Wealth is considered to be one of the strongest indicators of status, yet bouncers frowned upon bribes even though bribes are obvious displays of money. “New Faces,” as the bouncers called unrecognized club-goers, were selected on the basis of gender, dress, race, and nationality. Sometimes the final call boiled down to details as minor as the type of watch that adorned a man’s wrist.

As we’ve discussed before, Rivera is not the first sociologist to immerse herself in the swing of urban night life for her work.

Sociologist Simon Winlow actually got a job as a bouncer to get, er, hands on experience of the role of violence in the night time economy.

Link to Kellog Insight on status judgements in night clubs.
Link to previous Mind Hacks post on work of Simon Winlow.

A note on human behaviour

Enjoying the Natural History Museum yesterday, I came across this exhibit somewhere in the geology section:

The exhibit is a serious of columns, which you pass from right to left. The penultimate column is to illustrate the idea of ice, and you’re invited by a palm shape to put your palm to the column (which is indeed cold). The interesting thing is the final column, which is meant to illustrate gravity somehow (it was broken yesterday, so I don’t know how it is supposed to do this). Notice how the metal around the IVY of gravity is worn away. None of the other columns had this. Obviously hundreds of visitors a day are drawn to this exhibit, press their palms to the ICE column and then go on to touch, in exactly the same way, the GRAVITY column even though this isn’t part of the way they are supposed to interact with the exhibit.

Psychologists know that what people have done before is the best predictor of what they will do in the future. Whole industries are devoted to helping us establish, or break, habits. This exhibit on geological forces illustrates how easily some behavioural precedents can be set. We love touching things, and although we aren’t meant to, permission to do it once is all that is required to set off an immediate repetition of the behaviour.

The (cut price) Narrative Escape

My ebook The Narrative Escape is available at a reduced price for a limited time. Publishers 40kbooks have got a February special offer, meaning that you can read my 6000 or so words about dreams, stories and morality for less than a dollar. UK readers : that’s seventy-one pence!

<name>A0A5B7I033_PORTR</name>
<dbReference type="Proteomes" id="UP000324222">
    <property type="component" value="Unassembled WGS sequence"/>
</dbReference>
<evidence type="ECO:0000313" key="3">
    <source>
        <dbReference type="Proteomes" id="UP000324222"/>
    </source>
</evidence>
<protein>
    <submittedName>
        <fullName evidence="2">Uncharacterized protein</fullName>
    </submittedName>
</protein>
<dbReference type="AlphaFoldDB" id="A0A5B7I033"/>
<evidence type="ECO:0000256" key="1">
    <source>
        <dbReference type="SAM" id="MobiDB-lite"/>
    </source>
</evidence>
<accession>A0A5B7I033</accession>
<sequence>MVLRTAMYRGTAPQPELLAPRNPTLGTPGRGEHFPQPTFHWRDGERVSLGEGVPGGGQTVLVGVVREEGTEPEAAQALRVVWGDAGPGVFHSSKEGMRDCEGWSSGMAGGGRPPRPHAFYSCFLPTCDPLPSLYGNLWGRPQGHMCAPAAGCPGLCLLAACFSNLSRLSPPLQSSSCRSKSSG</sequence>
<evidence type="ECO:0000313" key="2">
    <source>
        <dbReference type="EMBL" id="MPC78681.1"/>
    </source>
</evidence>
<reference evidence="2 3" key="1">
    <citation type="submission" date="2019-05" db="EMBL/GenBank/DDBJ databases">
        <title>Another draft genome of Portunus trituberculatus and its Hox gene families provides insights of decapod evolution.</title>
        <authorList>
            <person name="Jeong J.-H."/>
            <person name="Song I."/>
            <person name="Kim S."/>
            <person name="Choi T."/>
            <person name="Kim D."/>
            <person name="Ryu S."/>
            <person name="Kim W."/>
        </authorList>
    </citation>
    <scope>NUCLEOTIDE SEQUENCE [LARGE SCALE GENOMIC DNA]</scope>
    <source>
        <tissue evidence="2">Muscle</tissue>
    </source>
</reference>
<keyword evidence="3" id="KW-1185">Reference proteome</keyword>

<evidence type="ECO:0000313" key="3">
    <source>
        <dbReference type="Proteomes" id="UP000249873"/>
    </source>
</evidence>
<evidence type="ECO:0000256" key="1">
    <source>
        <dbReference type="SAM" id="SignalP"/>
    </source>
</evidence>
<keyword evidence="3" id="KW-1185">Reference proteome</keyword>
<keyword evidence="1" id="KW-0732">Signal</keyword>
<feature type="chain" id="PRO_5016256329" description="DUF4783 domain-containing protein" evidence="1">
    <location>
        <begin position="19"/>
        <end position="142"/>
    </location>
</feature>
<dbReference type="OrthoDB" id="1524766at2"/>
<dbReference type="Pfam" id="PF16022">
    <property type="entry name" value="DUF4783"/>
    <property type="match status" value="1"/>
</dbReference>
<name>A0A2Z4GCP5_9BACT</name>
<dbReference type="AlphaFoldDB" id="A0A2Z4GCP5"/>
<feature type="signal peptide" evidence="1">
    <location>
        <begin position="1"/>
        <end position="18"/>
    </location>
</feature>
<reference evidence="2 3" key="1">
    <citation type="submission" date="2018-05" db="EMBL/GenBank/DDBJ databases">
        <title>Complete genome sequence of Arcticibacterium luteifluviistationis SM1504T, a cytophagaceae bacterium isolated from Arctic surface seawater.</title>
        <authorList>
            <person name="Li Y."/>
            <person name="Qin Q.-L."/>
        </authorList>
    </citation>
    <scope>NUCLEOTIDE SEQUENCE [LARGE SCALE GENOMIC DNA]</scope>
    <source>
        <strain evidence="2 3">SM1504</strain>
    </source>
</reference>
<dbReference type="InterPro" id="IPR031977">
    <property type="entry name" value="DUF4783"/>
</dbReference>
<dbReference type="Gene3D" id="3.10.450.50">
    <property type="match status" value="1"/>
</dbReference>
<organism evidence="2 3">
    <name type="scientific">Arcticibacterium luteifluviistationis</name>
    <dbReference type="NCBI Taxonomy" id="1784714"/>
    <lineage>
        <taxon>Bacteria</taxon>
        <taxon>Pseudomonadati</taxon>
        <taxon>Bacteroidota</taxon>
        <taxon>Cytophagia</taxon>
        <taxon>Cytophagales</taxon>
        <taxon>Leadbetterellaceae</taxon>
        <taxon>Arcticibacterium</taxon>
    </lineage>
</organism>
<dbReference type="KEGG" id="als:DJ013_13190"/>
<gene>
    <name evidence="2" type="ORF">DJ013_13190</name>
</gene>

As if the price wasn’t enough to convince you, you can read an interview with me by Livia Blackburne here, or you can consult the five star reviews on amazon (three of ’em, which gives me a higher average than The Communist Manifesto, the only book that amazon.co.uk has under “Customers Who Bought This Item Also Bought”. Sorry Karl!).

Amazon.co.uk link
Amazon.com link
Original mindhacks.com blog post

Brain area for empty news stories discovered

Satirical website Newsbiscuit has a cutting article making fun of the regular ‘brain scans show…’ news items that are a staple of the popular science pages.

Scientists are heralding a breakthrough in brain scan technology after a team at Oxford University produced full colour images of a human brain that shows nothing of any significance.

‘This is an amazing discovery’, said leading neuroscientist Baroness Susan Greenfield, ‘the pictures tell us nothing about how the brain works, provide us with no insights into the nature of human consciousness, and all with such lovely colours.’…

The development, which has been widely reported around the world, is also significant because it allows journalists to publish big fancy pictures of the brain that look really impressive while having little or no explanatory value.

‘These scans are fantastic,’ said Lawrence McGinty, Science Editor for ITV News, ‘not only are they bright and colourful but the graphics department have even converted them into 3D and can make them spin around the screen while I stand in front waving my hands about. None of this helps to explain anything, but it does it so much better the old black and white pictures. They were rubbish.’


Link to ‘New brain scan reveals nothing at all’ (via @michaelmeadon).

A strangely effective video

Australian science reporter Professor Funk has made a fantastic animated video about the science of the placebo effect that’s three minutes of sheer joy even without an active ingredient.

It takes you through the remarkable ways in which the placebo effect differs between different types of pills, perceptions and places and is highly recommended.

Link to ‘The Strange Powers of the Placebo Effect’ on YouTube.